With all the media attention on Scotland’s wanting, for at least the last year or so to be “a nation once again” (though maybe that was Ireland?…) — but, but apart from that there’s all that nonsense from the SNP who want to be their own little Parti Quebequois in memory of the Auld Alliance, so just to be safe I’ve been embracing my Scottish side of late.
My wife and I have even been going to the odd Caledonian event down here in Texas, that land of all things Scottish. The last one was, as I’m sure you’ve already guessed a Burns’ Nicht Supper celebrating Scotland’s national poet.
Considering the fact that these events tend to be, in the main, attended by couples, and thus having an approximate parity of men and women, there is an amazing tendency towards a considerable lack of trousers in evidence. Yes, almost all the guys wear kilts. And not only kilts, but the full Scots national dress which, I suspect the Scots adopted originally because the English didn’t have one…Nyaa-Nya-Nyaa-Nyaa Hoots Mon!
Now the most amazing thing about our Scottish national dress (apart from it actually being a dress, the sgian-dubh—the black or hidden blade—and those shoes with the laces that are so long and awkward that, unless you trim them with the sgian-dubh, they have to be wound several times round the leg) is the amazing foresight of its designers: our Scottish ancestors not only devised a pouch for the iPhone centuries before its invention, and in Gaelic called a ‘sporan’, but they cleverly arranged to have it worn at the front of the kilt so that for those of us who still have an old iPhone 6 plus there is no risk of sitting on it and bending it.
Kilts, of course, are very interesting with their vast range of tartans, but these sporrans are much, much more fascinating, and stranger far. They can be simple or complicated; bald or hairy (sometimes of a hair-length that would make a hippy jealous); restrained or wild (I’ve even seen shocking pink hairy ones, though not actually on a person); and often they have an animal component. Indeed one guy at that Supper had a sporran that looked as if he had been chasing a fox very, vey quickly, running at full pelt when the fox had stopped suddenly, perhaps crashing into a brick wall, and he hadn't. The look, on the poor fox's face, of surprise and horror was pitiful to behold.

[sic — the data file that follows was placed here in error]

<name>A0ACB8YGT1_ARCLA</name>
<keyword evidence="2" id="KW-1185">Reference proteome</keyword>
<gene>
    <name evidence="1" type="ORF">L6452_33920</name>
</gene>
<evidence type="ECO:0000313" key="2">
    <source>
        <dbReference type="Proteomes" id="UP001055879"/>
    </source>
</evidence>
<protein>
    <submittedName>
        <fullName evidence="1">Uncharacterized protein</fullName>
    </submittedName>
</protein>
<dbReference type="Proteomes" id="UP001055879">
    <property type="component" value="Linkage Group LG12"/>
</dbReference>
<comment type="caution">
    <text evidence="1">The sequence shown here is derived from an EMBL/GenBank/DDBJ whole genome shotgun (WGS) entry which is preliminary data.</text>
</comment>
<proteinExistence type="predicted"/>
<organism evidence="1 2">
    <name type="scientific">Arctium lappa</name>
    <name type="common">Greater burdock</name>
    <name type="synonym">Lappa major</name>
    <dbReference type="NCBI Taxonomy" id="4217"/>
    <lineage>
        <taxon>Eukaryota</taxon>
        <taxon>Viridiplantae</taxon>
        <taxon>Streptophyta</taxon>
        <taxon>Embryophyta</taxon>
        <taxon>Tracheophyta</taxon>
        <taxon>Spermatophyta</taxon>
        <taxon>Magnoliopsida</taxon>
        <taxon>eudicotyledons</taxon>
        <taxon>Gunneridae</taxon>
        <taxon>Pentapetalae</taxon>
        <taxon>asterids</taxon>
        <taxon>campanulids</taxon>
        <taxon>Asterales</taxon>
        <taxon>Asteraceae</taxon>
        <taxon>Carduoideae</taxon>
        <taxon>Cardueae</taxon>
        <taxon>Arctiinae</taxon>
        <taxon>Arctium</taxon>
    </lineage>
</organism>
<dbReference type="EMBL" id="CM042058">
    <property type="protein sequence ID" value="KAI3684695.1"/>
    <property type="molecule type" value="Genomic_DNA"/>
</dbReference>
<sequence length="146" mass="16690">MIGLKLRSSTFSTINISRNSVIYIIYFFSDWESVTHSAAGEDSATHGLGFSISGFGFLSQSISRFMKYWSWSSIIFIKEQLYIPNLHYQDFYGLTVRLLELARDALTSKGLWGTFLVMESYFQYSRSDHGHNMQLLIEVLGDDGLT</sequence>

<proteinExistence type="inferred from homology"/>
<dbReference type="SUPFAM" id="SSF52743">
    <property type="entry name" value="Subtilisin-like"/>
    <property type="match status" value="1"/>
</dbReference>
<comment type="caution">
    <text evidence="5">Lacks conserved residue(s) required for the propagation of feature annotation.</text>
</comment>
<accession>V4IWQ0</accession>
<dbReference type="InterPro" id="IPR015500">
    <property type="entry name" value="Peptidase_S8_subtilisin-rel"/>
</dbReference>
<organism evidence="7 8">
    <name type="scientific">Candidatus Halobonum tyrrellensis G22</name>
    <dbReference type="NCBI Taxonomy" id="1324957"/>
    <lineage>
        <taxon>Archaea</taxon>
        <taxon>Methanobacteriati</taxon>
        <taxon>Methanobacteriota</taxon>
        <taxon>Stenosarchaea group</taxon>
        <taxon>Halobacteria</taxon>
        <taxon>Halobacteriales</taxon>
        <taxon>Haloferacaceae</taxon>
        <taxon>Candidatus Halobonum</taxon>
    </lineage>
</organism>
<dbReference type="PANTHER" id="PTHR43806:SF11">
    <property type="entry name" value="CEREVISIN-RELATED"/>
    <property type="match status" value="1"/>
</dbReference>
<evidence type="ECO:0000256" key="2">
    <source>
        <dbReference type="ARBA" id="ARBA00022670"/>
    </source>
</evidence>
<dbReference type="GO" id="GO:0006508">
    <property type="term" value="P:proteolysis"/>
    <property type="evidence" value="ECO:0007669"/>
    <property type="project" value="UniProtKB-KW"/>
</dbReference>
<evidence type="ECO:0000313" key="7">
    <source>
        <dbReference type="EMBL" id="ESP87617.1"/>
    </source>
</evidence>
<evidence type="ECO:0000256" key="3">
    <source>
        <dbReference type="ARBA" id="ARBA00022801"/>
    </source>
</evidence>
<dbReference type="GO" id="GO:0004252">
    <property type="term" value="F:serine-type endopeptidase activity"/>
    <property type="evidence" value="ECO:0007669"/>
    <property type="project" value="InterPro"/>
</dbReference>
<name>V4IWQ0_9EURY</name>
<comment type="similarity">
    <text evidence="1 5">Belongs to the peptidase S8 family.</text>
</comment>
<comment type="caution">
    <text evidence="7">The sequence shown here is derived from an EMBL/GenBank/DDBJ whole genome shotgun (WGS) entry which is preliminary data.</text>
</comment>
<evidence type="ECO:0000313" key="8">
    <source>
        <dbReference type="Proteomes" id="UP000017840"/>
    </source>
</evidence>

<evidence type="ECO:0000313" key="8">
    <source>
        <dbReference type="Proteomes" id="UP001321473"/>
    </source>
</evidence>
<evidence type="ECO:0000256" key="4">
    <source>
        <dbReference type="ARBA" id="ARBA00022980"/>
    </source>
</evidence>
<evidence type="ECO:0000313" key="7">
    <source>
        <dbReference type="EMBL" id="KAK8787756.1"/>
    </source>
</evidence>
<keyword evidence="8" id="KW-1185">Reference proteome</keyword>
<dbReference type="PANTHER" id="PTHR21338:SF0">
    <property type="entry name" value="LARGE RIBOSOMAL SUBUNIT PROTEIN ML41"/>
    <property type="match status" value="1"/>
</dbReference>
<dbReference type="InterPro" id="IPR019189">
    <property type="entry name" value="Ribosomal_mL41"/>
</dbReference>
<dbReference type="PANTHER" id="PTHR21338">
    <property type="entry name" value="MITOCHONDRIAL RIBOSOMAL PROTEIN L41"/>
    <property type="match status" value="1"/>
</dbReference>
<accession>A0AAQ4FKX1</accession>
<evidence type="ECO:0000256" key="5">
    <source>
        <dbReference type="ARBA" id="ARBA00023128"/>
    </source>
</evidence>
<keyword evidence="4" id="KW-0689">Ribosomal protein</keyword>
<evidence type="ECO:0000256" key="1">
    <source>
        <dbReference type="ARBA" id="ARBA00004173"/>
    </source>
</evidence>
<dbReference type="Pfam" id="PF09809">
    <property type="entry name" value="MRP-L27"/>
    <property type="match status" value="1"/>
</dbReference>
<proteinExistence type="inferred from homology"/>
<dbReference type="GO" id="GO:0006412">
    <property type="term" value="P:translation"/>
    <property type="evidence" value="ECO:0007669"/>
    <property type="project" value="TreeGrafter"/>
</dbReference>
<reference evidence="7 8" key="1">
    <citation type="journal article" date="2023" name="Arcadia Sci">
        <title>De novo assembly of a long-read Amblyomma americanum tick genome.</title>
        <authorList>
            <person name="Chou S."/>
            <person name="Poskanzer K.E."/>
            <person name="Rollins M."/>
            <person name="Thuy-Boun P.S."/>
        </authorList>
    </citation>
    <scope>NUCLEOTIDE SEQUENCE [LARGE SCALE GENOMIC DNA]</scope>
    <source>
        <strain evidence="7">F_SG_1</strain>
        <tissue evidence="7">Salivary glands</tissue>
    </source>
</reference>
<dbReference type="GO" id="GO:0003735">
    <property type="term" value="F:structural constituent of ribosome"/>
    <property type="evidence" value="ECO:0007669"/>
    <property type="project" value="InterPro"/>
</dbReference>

Which beholding brings me to a ticklish subject. Doing research into sporrans by simply looking at them while in use can be surprisingly embarrassing, especially if the researcher is a lady, for example my wife at a Burns Nicht Supper, since the exact location of the sporran is the exact location where most ladies avoid exactly looking: I suspect that this is intentional distraction, Scots frugality hoping it thus less likely that any given she will ask any given he to pay for their meal, or more likely in these modern days of avoiding unfortunate stereotypes, that she won’t ask to borrow his iPhone and accidentally bend it. And of course, having just mentioned stereotypes, I can’t resist wondering if maybe she fears that people looking at her looking at it may well be wondering if she is wondering what's under it. I wonder if we shouldn't just leave that subject…
So! In order to facilitate all this Scottishry, My Mum bought me a Kilt for the Christmas before last. I had to do the actual work of buying it, and all from the US too: researching on-line, and negotiating with a bespoke kilt-maker in Scotland (also on-line), getting the measurements right (on merely the third or fourth try, on line with some last minute, desperate Skyping), choosing the sporran (while avoiding anything too crazy or road-kill like), and finally the ordering (also, not surprisingly, on-line).
An interesting result of doing all the searches and negotiations and stuff on-line was how it effected those annoying targeted adverts you get when doing non-kilt-related stuff. These Ads seem to have a passion for trying to get me to buy something I have just bought. As a programmer I can easily imagine that it’s hard to write an algorithm that can reliably differentiate between merely looking and actually making a purchase from the outside, but this sort of thing routinely happens within a site, say Amazon, where every time you return they try to sell you the stuff you just bought from them.
Or maybe it’s actually, as my internal conspiracy nut keeps raving, just spite by all the sites that I didn’t buy from, ganging together and trying to make me feel buyer’s remorseful agony. 'But' the evil failed and conspiring sites are saying 'instead of spending thousands of dollars on your genuine Scottish-made pure wool kilt, you could (for only $59.99 plus postage and handling) have got this identical-ish one made in the Highlands of China’
Cheerio for now
Richard Howland-Bolton (whose mother is a Gibson of Clan Buchanan)
Let the win’ blow high
Let the win’ blow low
On line shoppin’ for my kilt I’ll go
All the adverts say Wo-Ho!
Richard buy anither…
<-- Go Back
|Home | Essays | Notes | Gallery | Miscellany | Contact|
All contents including writing, cartooning, music, and photography unless otherwise specified
Copyright © 1965-2006 Howlandbolton.com and Richard Howland-Bolton, All Rights Reserved.
All logos and trademarks on this site are property of their respective owners.
|Web Services Provided by Diana Harrelson, Webchica.com|